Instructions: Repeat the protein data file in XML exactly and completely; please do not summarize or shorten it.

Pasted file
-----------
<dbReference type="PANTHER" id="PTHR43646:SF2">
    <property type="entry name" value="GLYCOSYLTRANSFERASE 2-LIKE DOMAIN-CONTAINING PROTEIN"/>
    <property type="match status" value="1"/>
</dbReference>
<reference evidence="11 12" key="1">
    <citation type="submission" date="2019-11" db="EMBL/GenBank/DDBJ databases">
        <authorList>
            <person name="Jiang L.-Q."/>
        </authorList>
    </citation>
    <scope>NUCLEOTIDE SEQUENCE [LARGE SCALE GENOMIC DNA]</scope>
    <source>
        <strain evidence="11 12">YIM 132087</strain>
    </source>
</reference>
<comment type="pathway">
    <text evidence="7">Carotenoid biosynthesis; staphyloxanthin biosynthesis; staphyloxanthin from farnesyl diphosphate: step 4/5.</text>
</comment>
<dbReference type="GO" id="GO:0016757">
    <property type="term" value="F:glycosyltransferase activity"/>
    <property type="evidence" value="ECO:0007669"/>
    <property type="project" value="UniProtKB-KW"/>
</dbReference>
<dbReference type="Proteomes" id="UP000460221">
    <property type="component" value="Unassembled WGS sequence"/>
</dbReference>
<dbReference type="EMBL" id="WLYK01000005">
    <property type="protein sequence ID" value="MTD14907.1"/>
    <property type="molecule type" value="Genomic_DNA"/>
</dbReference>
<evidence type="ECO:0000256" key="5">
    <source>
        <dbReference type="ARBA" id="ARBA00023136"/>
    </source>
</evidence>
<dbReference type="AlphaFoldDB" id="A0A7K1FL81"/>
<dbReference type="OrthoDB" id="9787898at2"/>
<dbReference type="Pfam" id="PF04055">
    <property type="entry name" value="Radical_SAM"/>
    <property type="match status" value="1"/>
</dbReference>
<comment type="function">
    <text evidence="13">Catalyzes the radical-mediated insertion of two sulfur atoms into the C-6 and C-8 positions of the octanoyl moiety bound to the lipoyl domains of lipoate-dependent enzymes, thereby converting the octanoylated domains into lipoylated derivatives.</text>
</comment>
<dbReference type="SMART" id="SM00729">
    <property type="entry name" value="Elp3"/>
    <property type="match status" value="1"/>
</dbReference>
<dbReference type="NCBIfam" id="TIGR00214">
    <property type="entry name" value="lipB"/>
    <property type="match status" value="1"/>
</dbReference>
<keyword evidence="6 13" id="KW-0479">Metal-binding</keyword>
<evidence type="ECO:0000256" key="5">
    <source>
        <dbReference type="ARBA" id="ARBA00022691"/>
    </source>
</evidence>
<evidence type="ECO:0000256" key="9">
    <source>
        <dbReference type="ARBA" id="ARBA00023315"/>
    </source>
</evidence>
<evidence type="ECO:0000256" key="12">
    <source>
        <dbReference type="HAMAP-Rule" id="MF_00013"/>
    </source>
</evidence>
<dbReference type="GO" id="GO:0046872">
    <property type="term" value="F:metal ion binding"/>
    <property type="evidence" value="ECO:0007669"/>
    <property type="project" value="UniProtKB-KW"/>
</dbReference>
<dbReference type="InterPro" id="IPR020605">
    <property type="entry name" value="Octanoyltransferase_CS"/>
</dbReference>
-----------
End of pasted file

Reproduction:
<dbReference type="PANTHER" id="PTHR43646:SF2">
    <property type="entry name" value="GLYCOSYLTRANSFERASE 2-LIKE DOMAIN-CONTAINING PROTEIN"/>
    <property type="match status" value="1"/>
</dbReference>
<reference evidence="11 12" key="1">
    <citation type="submission" date="2019-11" db="EMBL/GenBank/DDBJ databases">
        <authorList>
            <person name="Jiang L.-Q."/>
        </authorList>
    </citation>
    <scope>NUCLEOTIDE SEQUENCE [LARGE SCALE GENOMIC DNA]</scope>
    <source>
        <strain evidence="11 12">YIM 132087</strain>
    </source>
</reference>
<comment type="pathway">
    <text evidence="7">Carotenoid biosynthesis; staphyloxanthin biosynthesis; staphyloxanthin from farnesyl diphosphate: step 4/5.</text>
</comment>
<dbReference type="GO" id="GO:0016757">
    <property type="term" value="F:glycosyltransferase activity"/>
    <property type="evidence" value="ECO:0007669"/>
    <property type="project" value="UniProtKB-KW"/>
</dbReference>
<dbReference type="Proteomes" id="UP000460221">
    <property type="component" value="Unassembled WGS sequence"/>
</dbReference>
<dbReference type="EMBL" id="WLYK01000005">
    <property type="protein sequence ID" value="MTD14907.1"/>
    <property type="molecule type" value="Genomic_DNA"/>
</dbReference>
<evidence type="ECO:0000256" key="5">
    <source>
        <dbReference type="ARBA" id="ARBA00023136"/>
    </source>
</evidence>
<dbReference type="AlphaFoldDB" id="A0A7K1FL81"/>
<dbReference type="OrthoDB" id="9787898at2"/>
<dbReference type="Pfam" id="PF04055">
    <property type="entry name" value="Radical_SAM"/>
    <property type="match status" value="1"/>
</dbReference>
<comment type="function">
    <text evidence="13">Catalyzes the radical-mediated insertion of two sulfur atoms into the C-6 and C-8 positions of the octanoyl moiety bound to the lipoyl domains of lipoate-dependent enzymes, thereby converting the octanoylated domains into lipoylated derivatives.</text>
</comment>
<dbReference type="SMART" id="SM00729">
    <property type="entry name" value="Elp3"/>
    <property type="match status" value="1"/>
</dbReference>
<dbReference type="NCBIfam" id="TIGR00214">
    <property type="entry name" value="lipB"/>
    <property type="match status" value="1"/>
</dbReference>
<keyword evidence="6 13" id="KW-0479">Metal-binding</keyword>
<evidence type="ECO:0000256" key="5">
    <source>
        <dbReference type="ARBA" id="ARBA00022691"/>
    </source>
</evidence>
<evidence type="ECO:0000256" key="9">
    <source>
        <dbReference type="ARBA" id="ARBA00023315"/>
    </source>
</evidence>
<evidence type="ECO:0000256" key="12">
    <source>
        <dbReference type="HAMAP-Rule" id="MF_00013"/>
    </source>
</evidence>
<dbReference type="GO" id="GO:0046872">
    <property type="term" value="F:metal ion binding"/>
    <property type="evidence" value="ECO:0007669"/>
    <property type="project" value="UniProtKB-KW"/>
</dbReference>
<dbReference type="InterPro" id="IPR020605">
    <property type="entry name" value="Octanoyltransferase_CS"/>
</dbReference>